WEEKEND ECONOMIST: Rate review
Lead indicators of employment growth have bottomed out three-to-six months earlier than originally expected, which means the RBA may not need to cut rates as deeply as first thought.
Reasons for these changes are:
1. We now expect that the point beyond which the unemployment rate will stop rising quickly will be much earlier in 2010 than previously expected. That is because our lead indicators of employment growth have bottomed out three-to-six months earlier than originally expected.
Previously, we expected that the unemployment rate could be rising by around 1 percentage point in the first half of 2010 whereas we now expect that the increase will be limited to around 0.5 per cent with minimal increase in the second half of 2010. We have lowered the expected peak in the unemployment rate to 8.1 per cent compared to 8.6 per cent previously.
The period of sharpest increase in the unemployment rate (around 2 percentage points) will be concentrated in the second half of 2009 and it will be at that time that we expect the Bank will recognise the need to restore some confidence with some further monetary easing. If it decides not to move around that time then it is likely that we will have seen the end of the cycle.
We expect that pressure on the Bank to cut more extensively in the earlier months of 2009 was resisted since the Bank planned to retain some flexibility to be seen to be acting when the unemployment rate is rising quickly. That period is likely to be centred around the second half of 2009.
With unemployment not increasing as rapidly through 2010 as previously expected, the risk of an earlier than previously expected beginning to the rate hike cycle has increased but on balance we expect that other factors including continuing weak global economic conditions and sluggish domestic spending (growth rate in 2010 expected to be 1 per cent) will contain the need to raise rates.
While not increasing the unemployment rate will be hovering around 8 per cent; business investment will still be contracting and the output gap will therefore remain wide allowing plenty of scope for an acceleration in growth in 2011 to be required just to close the output gap let alone pressure inflation. We would only see the unemployment rate remaining around that 8 per cent level in the first half of 2011.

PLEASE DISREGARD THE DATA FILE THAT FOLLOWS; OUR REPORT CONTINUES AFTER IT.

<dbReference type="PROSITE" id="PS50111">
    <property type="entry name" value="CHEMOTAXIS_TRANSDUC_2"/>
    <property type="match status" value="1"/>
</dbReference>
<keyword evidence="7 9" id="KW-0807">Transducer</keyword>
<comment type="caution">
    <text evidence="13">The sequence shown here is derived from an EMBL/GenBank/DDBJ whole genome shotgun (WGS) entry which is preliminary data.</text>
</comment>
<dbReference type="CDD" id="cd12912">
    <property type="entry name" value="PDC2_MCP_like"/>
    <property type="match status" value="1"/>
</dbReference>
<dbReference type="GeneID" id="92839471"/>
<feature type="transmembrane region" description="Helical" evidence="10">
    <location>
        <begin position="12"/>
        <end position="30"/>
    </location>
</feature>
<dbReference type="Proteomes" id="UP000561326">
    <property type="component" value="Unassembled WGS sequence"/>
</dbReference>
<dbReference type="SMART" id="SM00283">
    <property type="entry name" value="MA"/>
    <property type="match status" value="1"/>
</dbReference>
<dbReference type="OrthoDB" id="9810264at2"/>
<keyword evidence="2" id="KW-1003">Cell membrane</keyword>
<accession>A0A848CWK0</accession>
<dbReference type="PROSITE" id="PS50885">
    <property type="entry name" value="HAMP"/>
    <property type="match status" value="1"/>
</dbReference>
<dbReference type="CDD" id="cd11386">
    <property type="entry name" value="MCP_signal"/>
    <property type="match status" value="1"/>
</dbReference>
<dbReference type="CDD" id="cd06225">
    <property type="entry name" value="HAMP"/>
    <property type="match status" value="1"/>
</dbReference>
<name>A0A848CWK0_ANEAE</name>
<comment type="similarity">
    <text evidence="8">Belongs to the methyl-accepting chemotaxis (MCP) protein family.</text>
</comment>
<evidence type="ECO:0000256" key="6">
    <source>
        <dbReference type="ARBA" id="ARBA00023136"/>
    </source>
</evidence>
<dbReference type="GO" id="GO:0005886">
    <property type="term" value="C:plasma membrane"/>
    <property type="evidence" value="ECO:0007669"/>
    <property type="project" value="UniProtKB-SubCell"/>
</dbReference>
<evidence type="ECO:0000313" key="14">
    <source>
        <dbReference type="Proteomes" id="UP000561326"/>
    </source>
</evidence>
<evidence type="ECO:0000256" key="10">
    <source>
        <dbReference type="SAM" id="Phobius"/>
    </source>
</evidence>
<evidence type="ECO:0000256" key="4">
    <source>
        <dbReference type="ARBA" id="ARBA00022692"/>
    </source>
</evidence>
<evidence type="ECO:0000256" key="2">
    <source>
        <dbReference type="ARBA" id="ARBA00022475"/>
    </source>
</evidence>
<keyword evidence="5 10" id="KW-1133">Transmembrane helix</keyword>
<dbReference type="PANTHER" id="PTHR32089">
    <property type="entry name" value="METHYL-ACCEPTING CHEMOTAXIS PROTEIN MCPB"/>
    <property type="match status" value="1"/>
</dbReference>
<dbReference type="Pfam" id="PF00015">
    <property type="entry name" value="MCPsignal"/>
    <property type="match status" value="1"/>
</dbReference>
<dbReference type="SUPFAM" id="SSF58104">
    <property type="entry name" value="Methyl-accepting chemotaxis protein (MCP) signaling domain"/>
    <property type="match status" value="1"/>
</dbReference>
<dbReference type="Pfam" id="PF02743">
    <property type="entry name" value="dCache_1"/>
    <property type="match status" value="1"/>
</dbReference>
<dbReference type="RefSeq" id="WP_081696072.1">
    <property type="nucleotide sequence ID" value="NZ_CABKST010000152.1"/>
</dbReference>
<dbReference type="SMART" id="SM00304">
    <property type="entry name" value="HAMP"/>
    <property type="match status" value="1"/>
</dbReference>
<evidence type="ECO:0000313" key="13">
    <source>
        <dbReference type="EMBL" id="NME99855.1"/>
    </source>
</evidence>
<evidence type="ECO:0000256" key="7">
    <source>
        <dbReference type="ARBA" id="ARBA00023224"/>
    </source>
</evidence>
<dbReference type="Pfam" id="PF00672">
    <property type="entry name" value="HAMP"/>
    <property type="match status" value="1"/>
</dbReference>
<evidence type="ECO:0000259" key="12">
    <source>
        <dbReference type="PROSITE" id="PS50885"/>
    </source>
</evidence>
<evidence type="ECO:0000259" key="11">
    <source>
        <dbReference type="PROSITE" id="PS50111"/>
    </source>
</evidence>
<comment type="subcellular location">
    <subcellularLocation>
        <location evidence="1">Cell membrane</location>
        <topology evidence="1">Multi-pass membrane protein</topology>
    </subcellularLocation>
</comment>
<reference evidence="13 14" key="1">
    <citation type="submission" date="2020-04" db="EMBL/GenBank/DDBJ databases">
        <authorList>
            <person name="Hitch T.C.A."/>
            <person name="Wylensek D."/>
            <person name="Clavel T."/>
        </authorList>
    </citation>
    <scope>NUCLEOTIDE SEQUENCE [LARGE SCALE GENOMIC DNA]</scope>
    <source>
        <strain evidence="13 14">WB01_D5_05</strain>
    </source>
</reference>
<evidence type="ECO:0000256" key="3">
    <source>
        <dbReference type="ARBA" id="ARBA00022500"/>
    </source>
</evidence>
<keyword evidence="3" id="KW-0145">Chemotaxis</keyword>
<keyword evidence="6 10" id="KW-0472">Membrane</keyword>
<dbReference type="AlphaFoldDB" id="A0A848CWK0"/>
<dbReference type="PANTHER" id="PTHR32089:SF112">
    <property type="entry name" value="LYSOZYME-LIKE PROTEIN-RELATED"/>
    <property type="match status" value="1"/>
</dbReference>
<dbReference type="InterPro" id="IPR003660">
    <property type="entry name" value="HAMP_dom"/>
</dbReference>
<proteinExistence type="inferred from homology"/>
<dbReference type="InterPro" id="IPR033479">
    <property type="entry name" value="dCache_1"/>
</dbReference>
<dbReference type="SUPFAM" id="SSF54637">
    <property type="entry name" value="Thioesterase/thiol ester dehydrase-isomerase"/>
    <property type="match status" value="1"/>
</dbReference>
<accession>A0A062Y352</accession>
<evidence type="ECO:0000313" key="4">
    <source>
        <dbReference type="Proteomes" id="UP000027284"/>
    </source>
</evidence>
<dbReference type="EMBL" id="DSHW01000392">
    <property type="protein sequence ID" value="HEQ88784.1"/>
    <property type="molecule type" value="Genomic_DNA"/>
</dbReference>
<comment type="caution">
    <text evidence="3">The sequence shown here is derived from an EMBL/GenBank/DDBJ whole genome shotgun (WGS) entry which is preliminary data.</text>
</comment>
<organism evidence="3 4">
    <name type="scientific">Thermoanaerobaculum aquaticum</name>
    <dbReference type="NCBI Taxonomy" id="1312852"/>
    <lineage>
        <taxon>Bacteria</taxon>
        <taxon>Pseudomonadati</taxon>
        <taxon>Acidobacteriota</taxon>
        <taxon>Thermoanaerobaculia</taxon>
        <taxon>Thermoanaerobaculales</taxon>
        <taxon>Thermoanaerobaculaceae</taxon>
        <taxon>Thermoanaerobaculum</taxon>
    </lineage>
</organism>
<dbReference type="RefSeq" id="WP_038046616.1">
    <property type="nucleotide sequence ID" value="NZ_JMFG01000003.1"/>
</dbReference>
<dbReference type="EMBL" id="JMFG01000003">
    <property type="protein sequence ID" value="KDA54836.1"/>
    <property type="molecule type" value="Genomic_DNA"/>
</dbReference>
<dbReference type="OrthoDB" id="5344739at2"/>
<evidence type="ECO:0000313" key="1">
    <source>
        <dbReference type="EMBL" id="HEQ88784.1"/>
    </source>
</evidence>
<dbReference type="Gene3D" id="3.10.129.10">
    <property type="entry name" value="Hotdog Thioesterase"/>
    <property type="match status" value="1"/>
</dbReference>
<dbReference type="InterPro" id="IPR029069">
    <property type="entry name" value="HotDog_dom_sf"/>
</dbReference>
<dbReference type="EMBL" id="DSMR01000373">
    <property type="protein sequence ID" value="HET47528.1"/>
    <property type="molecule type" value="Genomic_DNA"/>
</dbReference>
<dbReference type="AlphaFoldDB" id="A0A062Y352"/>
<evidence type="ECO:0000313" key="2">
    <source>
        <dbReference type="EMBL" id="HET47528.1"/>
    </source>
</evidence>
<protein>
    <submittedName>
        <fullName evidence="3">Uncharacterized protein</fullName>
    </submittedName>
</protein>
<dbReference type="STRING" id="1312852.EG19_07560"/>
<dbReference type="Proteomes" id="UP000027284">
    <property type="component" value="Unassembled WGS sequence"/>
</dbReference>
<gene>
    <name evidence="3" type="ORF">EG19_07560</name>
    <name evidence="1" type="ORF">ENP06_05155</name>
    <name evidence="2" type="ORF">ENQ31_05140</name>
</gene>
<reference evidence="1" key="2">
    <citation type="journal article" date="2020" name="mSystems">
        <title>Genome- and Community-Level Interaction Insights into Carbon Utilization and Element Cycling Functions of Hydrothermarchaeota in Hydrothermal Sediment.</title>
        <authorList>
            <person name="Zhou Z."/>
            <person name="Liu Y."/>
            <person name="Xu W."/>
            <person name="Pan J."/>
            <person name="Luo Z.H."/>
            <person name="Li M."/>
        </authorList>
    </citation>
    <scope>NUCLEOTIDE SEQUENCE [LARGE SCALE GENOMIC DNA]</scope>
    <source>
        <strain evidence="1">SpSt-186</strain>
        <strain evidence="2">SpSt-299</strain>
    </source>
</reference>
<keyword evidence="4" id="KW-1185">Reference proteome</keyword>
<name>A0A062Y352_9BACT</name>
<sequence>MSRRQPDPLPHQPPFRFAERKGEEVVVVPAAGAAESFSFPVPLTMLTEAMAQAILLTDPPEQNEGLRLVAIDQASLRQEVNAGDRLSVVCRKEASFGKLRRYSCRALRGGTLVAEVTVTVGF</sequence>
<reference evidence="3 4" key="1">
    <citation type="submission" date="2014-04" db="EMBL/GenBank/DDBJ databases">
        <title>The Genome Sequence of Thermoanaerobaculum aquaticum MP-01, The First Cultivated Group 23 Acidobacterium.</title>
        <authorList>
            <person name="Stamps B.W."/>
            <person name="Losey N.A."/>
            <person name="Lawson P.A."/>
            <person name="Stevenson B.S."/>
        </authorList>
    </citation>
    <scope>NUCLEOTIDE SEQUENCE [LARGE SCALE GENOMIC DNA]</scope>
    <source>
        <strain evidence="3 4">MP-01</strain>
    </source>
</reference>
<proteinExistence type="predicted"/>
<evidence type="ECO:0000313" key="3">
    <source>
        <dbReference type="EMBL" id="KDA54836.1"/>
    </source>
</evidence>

2. We had expected that, given the muted response by the banks to the RBA's 0.25 per cent rate cut in April, (only passed on 10 basis points to variable mortgage rates) the RBA may have decided that traction could only be achieved by a larger rate cut. We had pencilled in a 50 basis point cut around September. However, the strong response of finance approvals to the rate cuts (up 30 per cent) and some precautionary comments from the Governor in a recent speech warning against excesses in the First Home Buyer segment (an extraordinary 70 per cent of the growth in finance approvals) makes it likely that the urgency to further stimulate the housing markets has passed for now.
The concern is that whereas the overall response of approvals to the rate cuts has been stronger than in previous rate cut cycles (hardly surprising given the extent of the cuts) the larger more stable components – upgraders and investors – have lagged in this cycle. It has been largely driven, at this stage, by FHB's who are likely to be dropping off as prices in their price brackets rise and the increased Grant is phased out from September.
Our recent survey showed that those respondents in higher age brackets and higher incomes remain deeply concerned about the outlook for house prices which may constrain their preparedness to participate in the housing recovery.
Not so for business. The RBA should be worried about the expected sharp contraction in business investment as the credit crisis and excess capacity weigh on investment plans. In a recent report, the RBA points out that small business borrowing rates have been reduced by 230 basis points compared to 385 basis points for standard variable mortgage rates. Further, given that the markets have not priced in future rate cuts, any rate cut from the RBA would be largely priced into the bank bill rate. That would immediately help variable rate business borrowers and lower the funding costs of banks where wholesale funding costs and some retail deposit rates are directly linked to the bank bill rate or the cash rate.
3. We expect that the pace of consumer spending will slow to a trickle in the second half of 2009. The fading of the fiscal stimulus package; a contraction in labour incomes as unemployment rises and hours worked contracts; and reduction in consumer confidence (as the unemployment rate rises) will all weigh heavily on consumer spending. Concerns with the tractability of the recovery which to date has been supported by the fiscal stimulus and record rate cuts may also result in further rate cuts.
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